I've edited things and here is the link http://itknowledgeexchange.techtarget.com/storage-soup/dont-turn-data-archiving-into-data-hoarding/?track=NL-52&ad=835610&asrc=EM_NLN_13976274&uid=2052671







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Post #1128332
Posted Monday, June 20, 2011 10:19 AM
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Charles Kincaid (6/20/2011)
In a design meeting when the organizer asks if there is anything not covered in the specifications, raise your hand an utter the three deadly words. DATA REMOVAL POLICY. Then duck as stuff will come flying in your direction.


I see your Data Removal Policy, and raise you a Legal Hold. Removing old data is "good"; removing old data that is subject to discovery in a multi-year lawsuit is... "not good".

In general, I agree that archiving (not backups, but archiving) and removing data past its retention policy is a good idea, but this gets very deep into data classification, very fast; it's important, but often "too difficult" to deal with, and as such it never gets done.
Post #1128379
Posted Friday, June 24, 2011 4:29 PM


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Data Archival is a process that should always be given as much weight at the original design of the database as other factors are, but sadly is not. I am not sure whether this due to indifference or complacency at design time, or just flat out ignorance.

"Technology is a weird thing. It brings you great gifts with one hand, and it stabs you in the back with the other. ..."
Post #1131506
Posted Friday, June 24, 2011 4:59 PM


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I agree with points from both Nadrek and TravisDBA.

Right on with having to hold for legal reasons. I got that. Many of my customers are food producers or food handlers. A lot of the time they deal in frozen product. Looking at the work of Clarence Birdseye it is easy to see where one could have frozen product in inventory for over a hundred years. Then if you sell that product to a retailer who keeps in in good frozen condition it might be on their shelves for another hundred years. In the case of a product recall I might be forced to keep that data the whole time. Medical and Tax records have to be retained. Each with their own legal requirements.

Travis, I fear that it is fear that drives the resistance. Fear generated by the above. Developers don't want to raise costs by having a data removal policy in the specifications somebody has to go research the legal requirements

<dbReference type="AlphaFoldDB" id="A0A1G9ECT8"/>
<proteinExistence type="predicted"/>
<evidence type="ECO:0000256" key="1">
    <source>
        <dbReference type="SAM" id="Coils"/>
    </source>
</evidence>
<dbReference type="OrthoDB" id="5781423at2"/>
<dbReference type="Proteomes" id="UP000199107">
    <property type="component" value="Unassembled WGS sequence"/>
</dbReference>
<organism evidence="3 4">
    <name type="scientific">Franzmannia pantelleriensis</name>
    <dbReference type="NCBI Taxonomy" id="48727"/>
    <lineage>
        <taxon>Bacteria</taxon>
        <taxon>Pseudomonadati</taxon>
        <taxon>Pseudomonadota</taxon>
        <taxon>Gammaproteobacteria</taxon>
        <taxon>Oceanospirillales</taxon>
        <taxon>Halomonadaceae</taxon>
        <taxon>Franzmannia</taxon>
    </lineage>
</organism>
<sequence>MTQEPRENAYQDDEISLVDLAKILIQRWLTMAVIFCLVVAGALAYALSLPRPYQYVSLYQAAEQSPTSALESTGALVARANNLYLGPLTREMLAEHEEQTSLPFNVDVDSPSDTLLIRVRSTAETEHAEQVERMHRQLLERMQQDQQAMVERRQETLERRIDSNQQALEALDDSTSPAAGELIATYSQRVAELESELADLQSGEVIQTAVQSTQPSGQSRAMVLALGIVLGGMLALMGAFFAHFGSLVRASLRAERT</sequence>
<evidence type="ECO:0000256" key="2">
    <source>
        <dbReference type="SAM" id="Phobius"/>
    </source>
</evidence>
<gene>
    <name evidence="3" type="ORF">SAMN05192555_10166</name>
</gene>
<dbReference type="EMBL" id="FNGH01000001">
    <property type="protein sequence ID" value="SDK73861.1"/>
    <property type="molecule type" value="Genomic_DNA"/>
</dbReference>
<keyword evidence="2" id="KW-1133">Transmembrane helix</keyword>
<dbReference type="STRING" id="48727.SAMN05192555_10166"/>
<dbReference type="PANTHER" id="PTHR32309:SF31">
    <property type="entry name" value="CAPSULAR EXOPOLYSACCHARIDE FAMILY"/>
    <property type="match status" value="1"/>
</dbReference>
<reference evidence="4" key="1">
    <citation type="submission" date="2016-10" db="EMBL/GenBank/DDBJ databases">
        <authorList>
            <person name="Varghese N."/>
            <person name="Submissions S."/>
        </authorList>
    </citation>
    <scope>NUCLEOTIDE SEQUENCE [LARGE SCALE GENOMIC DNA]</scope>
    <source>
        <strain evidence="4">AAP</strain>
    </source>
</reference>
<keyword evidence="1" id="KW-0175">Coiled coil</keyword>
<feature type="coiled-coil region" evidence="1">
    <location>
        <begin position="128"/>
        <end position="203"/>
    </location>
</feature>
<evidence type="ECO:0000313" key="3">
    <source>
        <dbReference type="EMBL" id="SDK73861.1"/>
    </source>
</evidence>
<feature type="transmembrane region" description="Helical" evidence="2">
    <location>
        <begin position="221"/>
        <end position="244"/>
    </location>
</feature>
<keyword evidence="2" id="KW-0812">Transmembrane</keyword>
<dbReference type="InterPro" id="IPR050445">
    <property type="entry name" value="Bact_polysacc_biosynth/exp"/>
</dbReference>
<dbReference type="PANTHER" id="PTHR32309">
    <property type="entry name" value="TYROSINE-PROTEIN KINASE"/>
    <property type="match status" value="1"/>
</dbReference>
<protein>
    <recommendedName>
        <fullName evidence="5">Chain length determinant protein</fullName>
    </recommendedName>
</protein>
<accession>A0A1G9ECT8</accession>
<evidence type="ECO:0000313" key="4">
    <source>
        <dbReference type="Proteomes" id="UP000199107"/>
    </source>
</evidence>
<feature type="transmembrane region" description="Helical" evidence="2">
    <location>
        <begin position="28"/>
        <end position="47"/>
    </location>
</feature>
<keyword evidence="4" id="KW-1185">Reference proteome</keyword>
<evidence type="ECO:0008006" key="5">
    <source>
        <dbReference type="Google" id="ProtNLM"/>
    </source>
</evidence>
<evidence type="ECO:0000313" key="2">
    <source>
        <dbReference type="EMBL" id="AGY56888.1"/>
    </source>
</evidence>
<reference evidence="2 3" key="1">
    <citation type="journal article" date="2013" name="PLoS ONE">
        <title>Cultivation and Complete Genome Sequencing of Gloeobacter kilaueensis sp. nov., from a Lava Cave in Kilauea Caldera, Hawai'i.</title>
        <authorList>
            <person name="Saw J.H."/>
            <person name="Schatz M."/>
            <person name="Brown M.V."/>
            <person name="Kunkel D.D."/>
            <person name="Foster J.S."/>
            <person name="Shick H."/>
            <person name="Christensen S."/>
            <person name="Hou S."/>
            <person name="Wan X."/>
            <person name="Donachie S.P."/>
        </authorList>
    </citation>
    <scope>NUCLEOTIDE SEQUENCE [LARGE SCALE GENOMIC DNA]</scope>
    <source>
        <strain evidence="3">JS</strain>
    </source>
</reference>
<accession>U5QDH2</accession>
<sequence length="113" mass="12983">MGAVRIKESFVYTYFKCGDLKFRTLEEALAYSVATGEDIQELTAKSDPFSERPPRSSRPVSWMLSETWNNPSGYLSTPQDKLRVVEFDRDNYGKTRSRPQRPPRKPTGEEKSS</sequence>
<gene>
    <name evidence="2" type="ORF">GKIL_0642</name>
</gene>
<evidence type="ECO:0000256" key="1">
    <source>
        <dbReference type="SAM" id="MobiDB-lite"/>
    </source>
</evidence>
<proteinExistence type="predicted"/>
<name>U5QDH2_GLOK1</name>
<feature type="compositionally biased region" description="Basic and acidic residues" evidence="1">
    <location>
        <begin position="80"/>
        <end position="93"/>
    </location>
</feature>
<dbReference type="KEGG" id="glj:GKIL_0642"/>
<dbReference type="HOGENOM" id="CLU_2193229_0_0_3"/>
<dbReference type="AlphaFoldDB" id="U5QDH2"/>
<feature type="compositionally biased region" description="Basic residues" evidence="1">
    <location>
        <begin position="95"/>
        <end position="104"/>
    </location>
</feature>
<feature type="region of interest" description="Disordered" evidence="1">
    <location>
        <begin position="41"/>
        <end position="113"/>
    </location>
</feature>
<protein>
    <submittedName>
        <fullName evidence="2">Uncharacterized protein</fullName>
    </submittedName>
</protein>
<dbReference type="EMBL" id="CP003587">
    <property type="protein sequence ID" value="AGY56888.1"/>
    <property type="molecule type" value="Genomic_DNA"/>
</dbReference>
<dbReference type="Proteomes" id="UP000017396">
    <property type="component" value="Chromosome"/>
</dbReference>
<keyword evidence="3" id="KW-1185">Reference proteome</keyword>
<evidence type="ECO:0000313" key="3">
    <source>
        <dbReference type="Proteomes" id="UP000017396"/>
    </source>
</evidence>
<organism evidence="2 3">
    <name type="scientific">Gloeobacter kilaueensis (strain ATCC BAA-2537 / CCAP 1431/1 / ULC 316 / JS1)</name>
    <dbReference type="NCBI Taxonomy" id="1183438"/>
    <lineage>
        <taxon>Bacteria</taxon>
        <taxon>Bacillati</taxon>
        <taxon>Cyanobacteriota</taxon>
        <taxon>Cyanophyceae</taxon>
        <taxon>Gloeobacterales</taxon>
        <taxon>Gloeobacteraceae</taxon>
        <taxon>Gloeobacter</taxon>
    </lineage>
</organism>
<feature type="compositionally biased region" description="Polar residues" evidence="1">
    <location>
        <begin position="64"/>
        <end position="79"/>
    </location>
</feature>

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Charles Kincaid

Post #1131519
Posted Friday, June 24, 2011 6:12 PM


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Charles Kincaid (6/24/2011)
Travis, I fear that it is fear that drives the resistance. Fear generated by the above. Developers don't want to raise costs by having a data removal policy in the specifications somebody has to go research the legal requirements


Very good point Charles, but your point is making my point on ignorance. In the immortal words of Arnold Heny Glasow, an American Humorist (1905-1998) "Fear is the lengthened shadow of ignorance".


"Technology is a weird thing. It brings you great gifts with one hand, and it stabs you in the back with the other. ..."
Post #1131539
Posted Saturday, June 25, 2011 1:21 PM


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Charles Kincaid (6/24/2011)
Looking at the work of Clarence Birdseye it is easy to see where one could have frozen product in inventory for over a hundred years. Then if you sell that product to a retailer who keeps in in good frozen condition it might be on their shelves for another hundred years.


Heh... my first point is... sometimes it tastes that way.

Although I certainly understand the jist of the Birdseye example, my suggestion is that it's not a practical example. If they have such old inventory, then they have a much larger problem than figuring out when to archive data and take it off-line.


--Jeff Moden
"RBAR is pronounced "ree-bar" and is a "Modenism" for "Row-By-Agonizing-Row".

First step towards the paradigm shift of writing Set Based code:
Stop thinking about what you want to do to a row... think, instead, of what you want to do to a column."

(play on words) "Just because you CAN do something in T-SQL, doesn't mean you SHOULDN'T." --22 Aug 2013